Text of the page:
Home / Press Room / Press Releases / HUD No. 24-080

HUD No. 24-080
HUD Public Affairs
(202) 708-0685
April 18, 2024

HUD Updates Multifamily Insurance Deductibles to Address Rising Costs of Wind and Storm Coverage

Revisions will reduce costs for owners while continuing to ensure that properties have adequate insurance coverage - a key element of HUD’s work to address insurance costs and ensure communities recover from disaster

WASHINGTON - Today, the U.S. Department of Housing and Urban Development, through the Federal Housing Administration (FHA), updated its policies for wind and named storm insurance coverage required for multifamily properties financed with an FHA-insured mortgage, as part of HUD’s broader work to address rising insurance costs. Insurance costs for multifamily properties have risen significantly in recent years, largely due to the greater frequency and severity of storms resulting from climate change. The updates announced today are designed to provide lenders and property owners greater flexibility in obtaining and negotiating property insurance premiums from insurance carriers so properties can obtain the coverage they need without unduly jeopardizing their financial stability.

“I have traveled around the country, talking to homeowners about how rising housing costs are affecting them and their communities - particularly, the cost of insurance. Today, HUD is taking an additional step to address those very real challenges,” said HUD Acting Secretary Adrianne Todman. “The increased frequency and intensity of extreme weather events have contributed to this steep rise in insurance costs, which is especially difficult for property owners trying to maintain affordable rents. We are working hard to bring down housing costs and increase the resilience of communities.”

Extreme weather events, which are expected to continue to increase due to climate change, have had a devastating impact on communities across the country. HUD’s disaster recovery program has invested almost $100 Billion in vulnerable and at-risk communities to ensure the families and people affected can recover from this catastrophic damage. Prior to today’s announcement, HUD started to address this issue by revising its methodology for calculating the Operating Cost Adjustment Factors (OCAF) for multifamily properties to better account for rising insurance costs. In the coming months, HUD anticipates further work to address the impact of rising insurance costs across the nation.

“Today’s policy change aligns FHA with practices across the industry,” said Julia Gordon, Assistant Secretary for Housing and Federal Housing Commissioner. “It will help enable FHA’s partners to continue to offer the affordable rental housing that is so desperately needed in every part of the country.”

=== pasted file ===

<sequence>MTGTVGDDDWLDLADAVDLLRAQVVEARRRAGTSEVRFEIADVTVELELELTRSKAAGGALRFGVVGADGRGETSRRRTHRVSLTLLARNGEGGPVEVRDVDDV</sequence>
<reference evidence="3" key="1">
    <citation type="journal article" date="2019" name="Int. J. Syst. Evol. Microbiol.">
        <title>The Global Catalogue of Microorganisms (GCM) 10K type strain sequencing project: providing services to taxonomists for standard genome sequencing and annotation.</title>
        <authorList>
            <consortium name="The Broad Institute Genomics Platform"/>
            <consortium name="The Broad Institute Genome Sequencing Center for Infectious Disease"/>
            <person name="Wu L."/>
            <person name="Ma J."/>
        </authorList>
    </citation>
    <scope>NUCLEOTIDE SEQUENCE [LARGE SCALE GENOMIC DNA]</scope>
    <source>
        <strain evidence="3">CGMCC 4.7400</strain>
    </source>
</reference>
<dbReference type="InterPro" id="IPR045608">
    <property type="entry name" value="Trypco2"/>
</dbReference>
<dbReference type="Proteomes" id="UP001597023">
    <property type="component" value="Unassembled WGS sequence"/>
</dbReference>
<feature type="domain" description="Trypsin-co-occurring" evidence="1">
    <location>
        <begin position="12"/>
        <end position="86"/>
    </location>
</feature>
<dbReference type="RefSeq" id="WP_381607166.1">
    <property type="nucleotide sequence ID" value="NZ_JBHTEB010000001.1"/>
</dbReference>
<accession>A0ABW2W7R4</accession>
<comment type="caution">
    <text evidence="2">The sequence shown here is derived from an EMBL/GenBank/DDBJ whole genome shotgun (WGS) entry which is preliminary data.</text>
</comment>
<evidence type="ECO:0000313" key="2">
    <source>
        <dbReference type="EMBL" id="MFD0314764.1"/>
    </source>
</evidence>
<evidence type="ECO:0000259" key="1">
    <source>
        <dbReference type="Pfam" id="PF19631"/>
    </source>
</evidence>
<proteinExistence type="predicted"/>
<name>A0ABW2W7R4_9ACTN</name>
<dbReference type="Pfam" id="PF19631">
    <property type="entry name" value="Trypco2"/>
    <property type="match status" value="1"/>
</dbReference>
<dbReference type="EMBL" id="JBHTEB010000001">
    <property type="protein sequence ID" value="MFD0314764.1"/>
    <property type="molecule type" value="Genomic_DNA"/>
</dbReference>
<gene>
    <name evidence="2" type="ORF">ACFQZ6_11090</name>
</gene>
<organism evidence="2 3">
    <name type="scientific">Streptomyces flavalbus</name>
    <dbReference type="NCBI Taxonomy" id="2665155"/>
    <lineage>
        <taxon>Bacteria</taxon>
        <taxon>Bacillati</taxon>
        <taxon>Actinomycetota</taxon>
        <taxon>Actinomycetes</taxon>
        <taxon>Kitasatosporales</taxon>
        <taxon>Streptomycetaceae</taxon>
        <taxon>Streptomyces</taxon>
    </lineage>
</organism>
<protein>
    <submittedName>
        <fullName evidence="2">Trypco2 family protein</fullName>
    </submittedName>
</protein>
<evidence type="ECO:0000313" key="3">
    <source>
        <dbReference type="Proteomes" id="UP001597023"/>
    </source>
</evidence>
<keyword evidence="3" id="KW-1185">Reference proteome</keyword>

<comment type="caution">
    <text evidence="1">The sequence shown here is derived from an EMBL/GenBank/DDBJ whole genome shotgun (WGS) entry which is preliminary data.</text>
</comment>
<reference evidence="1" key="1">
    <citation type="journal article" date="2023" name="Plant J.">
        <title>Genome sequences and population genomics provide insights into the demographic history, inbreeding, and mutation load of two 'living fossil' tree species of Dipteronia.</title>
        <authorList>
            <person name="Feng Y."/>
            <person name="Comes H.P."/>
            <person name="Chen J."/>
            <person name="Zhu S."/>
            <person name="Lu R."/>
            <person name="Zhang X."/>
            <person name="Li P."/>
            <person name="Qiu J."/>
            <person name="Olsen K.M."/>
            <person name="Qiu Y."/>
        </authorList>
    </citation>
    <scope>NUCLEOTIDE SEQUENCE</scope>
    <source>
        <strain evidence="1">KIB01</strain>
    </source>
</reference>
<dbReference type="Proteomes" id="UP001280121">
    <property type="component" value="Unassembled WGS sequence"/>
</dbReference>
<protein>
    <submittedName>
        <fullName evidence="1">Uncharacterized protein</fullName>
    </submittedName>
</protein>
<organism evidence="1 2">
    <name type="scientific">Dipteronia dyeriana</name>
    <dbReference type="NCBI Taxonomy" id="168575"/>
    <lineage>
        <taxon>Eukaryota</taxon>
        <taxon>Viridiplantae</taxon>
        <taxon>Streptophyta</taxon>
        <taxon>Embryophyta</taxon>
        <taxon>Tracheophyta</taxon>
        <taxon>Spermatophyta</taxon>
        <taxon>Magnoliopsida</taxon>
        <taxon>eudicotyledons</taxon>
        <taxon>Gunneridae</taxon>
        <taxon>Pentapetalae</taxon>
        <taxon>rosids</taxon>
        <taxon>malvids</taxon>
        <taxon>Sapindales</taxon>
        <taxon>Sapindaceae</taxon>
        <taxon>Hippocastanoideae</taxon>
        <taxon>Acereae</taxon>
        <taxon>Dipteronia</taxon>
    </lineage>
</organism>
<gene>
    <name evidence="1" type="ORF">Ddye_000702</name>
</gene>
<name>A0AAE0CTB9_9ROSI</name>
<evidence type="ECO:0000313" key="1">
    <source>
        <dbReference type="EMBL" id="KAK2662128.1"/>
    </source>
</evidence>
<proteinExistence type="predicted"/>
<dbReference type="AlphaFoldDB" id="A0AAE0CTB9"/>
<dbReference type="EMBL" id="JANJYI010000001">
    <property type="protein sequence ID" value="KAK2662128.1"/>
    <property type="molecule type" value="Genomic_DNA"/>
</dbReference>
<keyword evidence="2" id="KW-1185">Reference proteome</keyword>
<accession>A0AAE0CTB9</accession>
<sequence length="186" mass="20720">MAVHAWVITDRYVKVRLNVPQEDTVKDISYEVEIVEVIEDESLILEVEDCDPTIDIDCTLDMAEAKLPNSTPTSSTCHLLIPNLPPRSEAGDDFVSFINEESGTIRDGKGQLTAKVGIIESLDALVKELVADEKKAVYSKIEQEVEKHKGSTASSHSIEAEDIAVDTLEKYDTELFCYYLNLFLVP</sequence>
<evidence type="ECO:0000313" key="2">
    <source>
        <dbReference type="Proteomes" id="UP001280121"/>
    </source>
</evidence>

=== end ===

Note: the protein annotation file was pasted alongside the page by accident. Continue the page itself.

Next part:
Effective immediately, FHA is increasing the maximum permissible wind or named storm deductible to the greater of $50,000 or five percent of the insurable value per location, up to a maximum amount of $475,000 per occurrence. Previous MAP Guide policy prohibited this deductible from exceeding the greater of $50,000 or one percent of the insurable value for any insured building up to a maximum amount of $250,000.

“Raising the deductible amount provides important flexibility for lenders and property owners to obtain and maintain appropriate property insurance that covers their properties in the event of catastrophic weather damage, while maintaining appropriate safeguards to ensure that properties are adequately insured,” said Ethan Handelman, Deputy Assistant Secretary for Multifamily Housing. “Not only is it required by FHA, but being able to secure property insurance coverage is critical to developing new and maintaining existing affordable and market-rate multifamily rental housing.”

About Wind and Named Storms

Heavy rainfall, high winds and storm surges associated with intense storms have the potential to cause significant damage to property, more so than average seasonal storms that may be historically typical for any given geographical area. Because these stronger storms have the potential to cause significant damage to property, property insurance providers generally define them as “named storms” and assess an increased named storm deductible as a condition of providing coverage in the event of a catastrophic loss.


HUD's mission is to create strong, sustainable, inclusive communities and quality affordable homes for all.
More information about HUD and its programs is available at www.hud.gov and https://espanol.hud.gov.

You can also follow HUD on Twitter and Facebook or sign up for news alerts on HUD's Email List.

Learn More About HUD's Property Appraisal and Valuation Equity Work